At the turn of the millennium, the average retirement pension was paid for nearly 20 years – 16 years and 10 months for men and 22 years and nine months for women. In 1990, the average pension was paid for 16 years, up from 11 years in 1970.
The German Embassy in Prague this Saturday will mark the 30th anniversary
of the mass influx of East Germans to the Czech capital in the early autumn
of the revolutionary year of 1989.
Thousands of citizens of the former GDR had flocked to Prague after Czechoslovak authorities agreed not to prevent them from emigrating via the West German Embassy. The Berlin Wall fell months later.
To mark that anniversary, the Lobkowicz Palace will be open to the public, who can take part in a debate with the witnesses of the seminal events of 1989, and view exhibitions of photographs and historical documents.
At the time, the Czech capital was suddenly filled with hundreds of Trabants, whose owners had abandoned them often with the keys still in the ignition. A display of historic East German cars on Malostranské náměstí will recall the phenomenon.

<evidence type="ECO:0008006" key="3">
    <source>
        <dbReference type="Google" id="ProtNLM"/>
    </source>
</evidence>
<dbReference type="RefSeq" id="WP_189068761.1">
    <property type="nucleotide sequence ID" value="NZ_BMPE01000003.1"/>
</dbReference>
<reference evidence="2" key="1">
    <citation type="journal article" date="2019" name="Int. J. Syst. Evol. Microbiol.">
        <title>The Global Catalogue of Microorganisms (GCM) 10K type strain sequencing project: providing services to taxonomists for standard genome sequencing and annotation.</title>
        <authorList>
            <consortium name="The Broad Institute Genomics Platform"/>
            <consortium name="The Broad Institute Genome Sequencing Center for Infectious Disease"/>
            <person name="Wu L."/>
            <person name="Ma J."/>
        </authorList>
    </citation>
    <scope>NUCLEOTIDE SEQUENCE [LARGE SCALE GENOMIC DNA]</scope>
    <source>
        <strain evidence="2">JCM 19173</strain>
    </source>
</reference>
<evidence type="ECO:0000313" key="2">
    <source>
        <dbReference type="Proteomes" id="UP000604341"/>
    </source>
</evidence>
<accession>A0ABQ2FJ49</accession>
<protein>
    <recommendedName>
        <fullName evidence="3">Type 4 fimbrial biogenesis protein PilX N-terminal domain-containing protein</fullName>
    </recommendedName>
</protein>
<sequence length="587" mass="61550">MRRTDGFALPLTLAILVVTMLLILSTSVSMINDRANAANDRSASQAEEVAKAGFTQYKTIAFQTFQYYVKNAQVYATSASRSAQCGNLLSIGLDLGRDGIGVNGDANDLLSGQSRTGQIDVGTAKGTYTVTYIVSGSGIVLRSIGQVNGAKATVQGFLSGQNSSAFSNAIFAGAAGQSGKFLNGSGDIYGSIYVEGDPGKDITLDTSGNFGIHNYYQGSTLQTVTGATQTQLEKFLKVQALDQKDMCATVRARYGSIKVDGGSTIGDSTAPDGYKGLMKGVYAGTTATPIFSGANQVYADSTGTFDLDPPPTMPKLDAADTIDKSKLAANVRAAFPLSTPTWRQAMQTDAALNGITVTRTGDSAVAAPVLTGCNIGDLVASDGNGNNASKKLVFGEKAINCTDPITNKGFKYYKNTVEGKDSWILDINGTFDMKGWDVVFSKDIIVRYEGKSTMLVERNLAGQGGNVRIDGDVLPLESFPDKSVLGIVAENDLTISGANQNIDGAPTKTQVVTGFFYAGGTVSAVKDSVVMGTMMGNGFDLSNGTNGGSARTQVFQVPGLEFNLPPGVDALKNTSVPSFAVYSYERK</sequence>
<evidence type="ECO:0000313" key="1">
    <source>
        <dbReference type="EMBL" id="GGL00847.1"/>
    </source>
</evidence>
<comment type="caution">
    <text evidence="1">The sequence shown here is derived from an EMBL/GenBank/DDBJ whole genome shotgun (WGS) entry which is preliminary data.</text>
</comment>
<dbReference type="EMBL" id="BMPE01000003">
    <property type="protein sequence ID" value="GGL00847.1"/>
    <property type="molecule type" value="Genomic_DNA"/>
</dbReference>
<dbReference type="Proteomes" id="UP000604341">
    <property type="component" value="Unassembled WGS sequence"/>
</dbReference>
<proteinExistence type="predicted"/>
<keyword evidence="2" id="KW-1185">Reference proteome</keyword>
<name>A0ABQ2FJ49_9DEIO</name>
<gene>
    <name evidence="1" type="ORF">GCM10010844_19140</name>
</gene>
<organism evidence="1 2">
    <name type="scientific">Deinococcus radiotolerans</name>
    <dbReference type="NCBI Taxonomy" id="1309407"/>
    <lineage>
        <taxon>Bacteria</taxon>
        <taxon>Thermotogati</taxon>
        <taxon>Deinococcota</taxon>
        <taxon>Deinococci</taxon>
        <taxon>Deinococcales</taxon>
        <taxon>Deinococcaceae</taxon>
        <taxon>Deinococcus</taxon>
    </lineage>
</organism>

The Czech National Library is displaying six rare historical manuscripts
from the turn of the 14th and 15th centuries to mark the 600th anniversary
of the death of King Wenceslas IV.
The manuscripts, normally kept in the library vault, will be on display at Prague’s Klementinum on Friday and Saturday only.
Wenceslas IV had amassed a huge collection of books with the aim of establishing a library to rival those of royals in France. But it is thought to have either been stolen or destroyed by Hussites.
Protest groups plan to hold over 130 marches nationwide on Saturday over